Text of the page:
According to the ultrasound technicians at Yale they check the following fetal organs: kidneys and bladder for obstructions; the heart (which can be seen beating); the spine for a condition known as spina bifida; the head for possible hydrocephaly (enlargement of the brain due to excess pressure); the stomach and the limbs.
Occasionally these routine exams can lead to dramatic results. A few fetuses who were diagnosed as being hydrocephalic during ultrasound viewing have actually had shunts placed in their heads, in
, in order to drain off the fluid which caused pressure on the brain. In another case, a male fetus was seen to have an enlarged bladder caused by a urethral obstruction. Again a shunt was placed
in order to relieve pressure and future organ destruction.
Those are the dramatic cases that involve invasive procedures, but babies’ lives are sometimes saved in less sensational and dangerous ways. Three fetuses at Yale-New Haven Hospital were found during ultrasound exams to have abnormal and potential lethal heart rhythm disturbances. The mothers were subsequently given digitalis, a powerful heart regulator, and the dysrhythmias were corrected without any surgery.
Longitudinal view through heart chambers of fetus
(figure available in print form)
Reprinted by permission of Dr. K.J.W. Taylor, from
“Atlas of GrayScale Ultrasonography
”, © 1978 by Churchill Livingstone
Ultrasound is also used to determine multiple births. The diagnosis of twins, for instance, is regarded as positive when the sonographer can locate two skulls in the same plane. The task becomes much more difficult when there are more than two fetuses.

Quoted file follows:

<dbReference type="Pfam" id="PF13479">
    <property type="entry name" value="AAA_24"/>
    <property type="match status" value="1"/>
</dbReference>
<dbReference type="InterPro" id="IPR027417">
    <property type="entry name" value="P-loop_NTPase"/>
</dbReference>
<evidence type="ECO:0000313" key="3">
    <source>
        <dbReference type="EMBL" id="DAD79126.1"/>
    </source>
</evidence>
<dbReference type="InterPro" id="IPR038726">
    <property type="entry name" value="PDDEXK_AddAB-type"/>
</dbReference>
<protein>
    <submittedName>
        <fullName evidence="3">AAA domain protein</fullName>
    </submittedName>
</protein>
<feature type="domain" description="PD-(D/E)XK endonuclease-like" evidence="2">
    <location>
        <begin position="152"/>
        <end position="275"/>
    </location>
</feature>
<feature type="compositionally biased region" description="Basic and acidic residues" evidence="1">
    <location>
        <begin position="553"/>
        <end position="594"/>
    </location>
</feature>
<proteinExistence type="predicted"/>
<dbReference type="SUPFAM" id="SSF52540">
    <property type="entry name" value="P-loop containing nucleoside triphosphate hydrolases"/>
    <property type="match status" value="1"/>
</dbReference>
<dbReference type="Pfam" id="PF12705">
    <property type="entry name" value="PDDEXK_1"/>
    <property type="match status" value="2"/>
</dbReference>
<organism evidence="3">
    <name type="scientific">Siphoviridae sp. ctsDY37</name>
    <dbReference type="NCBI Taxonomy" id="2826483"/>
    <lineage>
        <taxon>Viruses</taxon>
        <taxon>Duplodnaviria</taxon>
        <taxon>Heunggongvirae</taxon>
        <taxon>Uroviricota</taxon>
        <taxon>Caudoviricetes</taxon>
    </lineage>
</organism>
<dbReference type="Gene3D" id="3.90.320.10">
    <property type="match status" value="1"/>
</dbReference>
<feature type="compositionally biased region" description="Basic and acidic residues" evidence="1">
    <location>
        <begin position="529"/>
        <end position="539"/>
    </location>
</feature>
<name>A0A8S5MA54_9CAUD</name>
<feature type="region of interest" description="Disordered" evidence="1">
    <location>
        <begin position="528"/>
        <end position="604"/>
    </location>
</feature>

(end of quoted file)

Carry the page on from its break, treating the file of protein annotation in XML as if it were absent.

The position of the fetus can also be imaged on ultrasound. Before 28 weeks the fetus can move around fairly freely in the uterus but after that it assumes its fetal lie. The normal position is cephalic presentation (head down) but occasionally the baby is in a breech position (buttocks down) or transverse position (lying at a 90’ angle to the cervix). It is necessary for the obstetrician to be aware of these presentations so that a caesarean can be performed if indicated.
In addition to the position of the fetus, the location of the placenta can also be visualized. This is important, especially in the case of placenta previa, a condition where the placenta covers the opening to the cervix . In this situation, the woman would hemorrhage during a vaginal delivery, so if ultrasound does show placenta previa at term then a caesarean would be indicated.
The doctor also needs to know the location of the placenta and fetus when amniocentesis is required. This procedure is routinely offered to pregnant women who are over 35 and who are therefore at greater risk for bearing a child with Down’s Syndrome. A baby with this condition has 47 chromosomes instead of the normal 46. The procedure which is done when the fetus is approximately 16 weeks old, involves the insertion of a hollow needle through the woman’s abdomen into the amniotic sac to obtain a sample of fluid with fetal cells. These cells are then cultured and examined for the extra chromosome. The accuracy and safety of amniocentesis procedures depends on the use of ultrasound.
A particularly fascinating aspect of ultrasound is that it allows us to watch the movements of the fetus inside its mother’s uterus. It can be seen sucking its thumb, hiccuping and even making breathing movements after 20 weeks. This “breathing” is probably just practice for the outside world since the fetus is well supplied with oxygen through the umbilical cord.
According to Dr. Hobbins the fetus at term normally spends about 70% of its time in a REM (rapid eye movement) state of sleep. (When we adults dream during sleep, we normally exhibit REM.) Ultrasound actually allows the viewer to watch the movement of the lenses inside the fetus’ closed eyes. If however, the fetus is stressed there is no REM sleep and its absence at term is an indication of trouble.